A radical proposal for a new regulatory regime for accountants, which could have rendered the new system based on the Accountancy Foundation obsolete before it had even got off the ground, has been rejected.
The company law review steering committee considered the option of a new statutory system in a consultation paper released shortly before Christmas.
Under the proposal a new body would have been set up to assume the roles of both the Department of Trade & Industry and the recognised supervisory bodies in relation to auditors. The new body might also have played a wider role in relation to accountants.
The new option, which featured in the Modern company law: completing the structure paper, would have replaced the new framework of accountancy regulation now being set up, despite the fact it has to be fully established.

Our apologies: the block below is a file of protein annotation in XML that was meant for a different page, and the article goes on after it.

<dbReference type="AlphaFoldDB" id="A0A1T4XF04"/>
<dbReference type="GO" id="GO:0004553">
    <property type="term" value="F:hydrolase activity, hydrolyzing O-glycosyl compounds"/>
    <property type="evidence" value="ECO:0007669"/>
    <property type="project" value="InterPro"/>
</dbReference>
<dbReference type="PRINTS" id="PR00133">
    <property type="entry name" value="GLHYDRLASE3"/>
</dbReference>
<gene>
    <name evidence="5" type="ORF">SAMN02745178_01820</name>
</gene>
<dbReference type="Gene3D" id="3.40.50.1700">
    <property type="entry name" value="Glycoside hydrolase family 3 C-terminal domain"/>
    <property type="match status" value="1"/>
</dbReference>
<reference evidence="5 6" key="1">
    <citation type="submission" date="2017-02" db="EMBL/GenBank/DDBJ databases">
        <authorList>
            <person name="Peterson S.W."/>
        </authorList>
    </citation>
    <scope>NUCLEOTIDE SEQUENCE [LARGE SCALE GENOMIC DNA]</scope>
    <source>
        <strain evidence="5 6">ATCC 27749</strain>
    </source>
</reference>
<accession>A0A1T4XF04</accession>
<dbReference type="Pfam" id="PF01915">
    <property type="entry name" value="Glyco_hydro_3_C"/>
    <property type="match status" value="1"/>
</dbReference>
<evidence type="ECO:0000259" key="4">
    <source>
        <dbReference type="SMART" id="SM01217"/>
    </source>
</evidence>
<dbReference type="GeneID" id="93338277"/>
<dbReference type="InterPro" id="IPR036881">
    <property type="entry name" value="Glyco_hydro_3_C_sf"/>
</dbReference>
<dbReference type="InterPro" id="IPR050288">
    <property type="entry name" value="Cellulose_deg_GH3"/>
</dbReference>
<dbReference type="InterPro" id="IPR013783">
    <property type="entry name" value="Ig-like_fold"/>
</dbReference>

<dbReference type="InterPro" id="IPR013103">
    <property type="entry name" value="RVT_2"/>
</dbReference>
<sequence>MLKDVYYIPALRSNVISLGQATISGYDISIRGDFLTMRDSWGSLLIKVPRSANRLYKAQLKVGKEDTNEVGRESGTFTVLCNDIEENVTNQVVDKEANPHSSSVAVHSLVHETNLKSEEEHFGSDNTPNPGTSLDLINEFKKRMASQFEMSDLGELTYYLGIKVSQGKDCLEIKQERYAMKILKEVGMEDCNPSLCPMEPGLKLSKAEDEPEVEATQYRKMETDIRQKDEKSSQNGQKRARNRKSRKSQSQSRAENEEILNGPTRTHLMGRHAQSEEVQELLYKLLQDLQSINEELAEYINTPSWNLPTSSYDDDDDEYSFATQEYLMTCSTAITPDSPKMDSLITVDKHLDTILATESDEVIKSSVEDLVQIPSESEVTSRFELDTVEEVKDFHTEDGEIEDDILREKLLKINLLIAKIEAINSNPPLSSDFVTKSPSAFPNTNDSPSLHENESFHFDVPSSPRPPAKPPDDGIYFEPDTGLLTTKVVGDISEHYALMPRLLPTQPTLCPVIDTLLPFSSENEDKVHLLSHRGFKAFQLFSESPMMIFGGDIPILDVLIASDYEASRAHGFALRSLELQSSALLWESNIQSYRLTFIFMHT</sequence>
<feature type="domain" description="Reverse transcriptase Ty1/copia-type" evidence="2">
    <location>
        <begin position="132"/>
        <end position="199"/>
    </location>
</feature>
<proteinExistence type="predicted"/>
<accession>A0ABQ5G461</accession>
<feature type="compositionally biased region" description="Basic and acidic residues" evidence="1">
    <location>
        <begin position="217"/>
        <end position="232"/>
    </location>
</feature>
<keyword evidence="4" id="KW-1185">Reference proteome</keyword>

But this situation was averted after the proposal was scrapped in favour of its recommendation that ‘a power to provide for the possibility of statutory backing for the Accountancy Foundation (headed by Lord Gordon Borrie QC) to carry out functions in relation to the regulation of auditors’.
The revelation came as Foundation officials met this week to discuss appointments of subsidiary boards, such as the new Auditing Practices Board.
The paper is the second consultation document issued by the steering group of the company law review – an independent body tasked by the DTI.
This forms part of the DTI’s review of company law that was launched in 1998 to develop a simple framework for business activity in the UK.
For the latest on the regulatory regime visit www.accountancyage.com/Business/1114948
Full details of the company law review are at www.dti.gov.uk/cld/review.htm.
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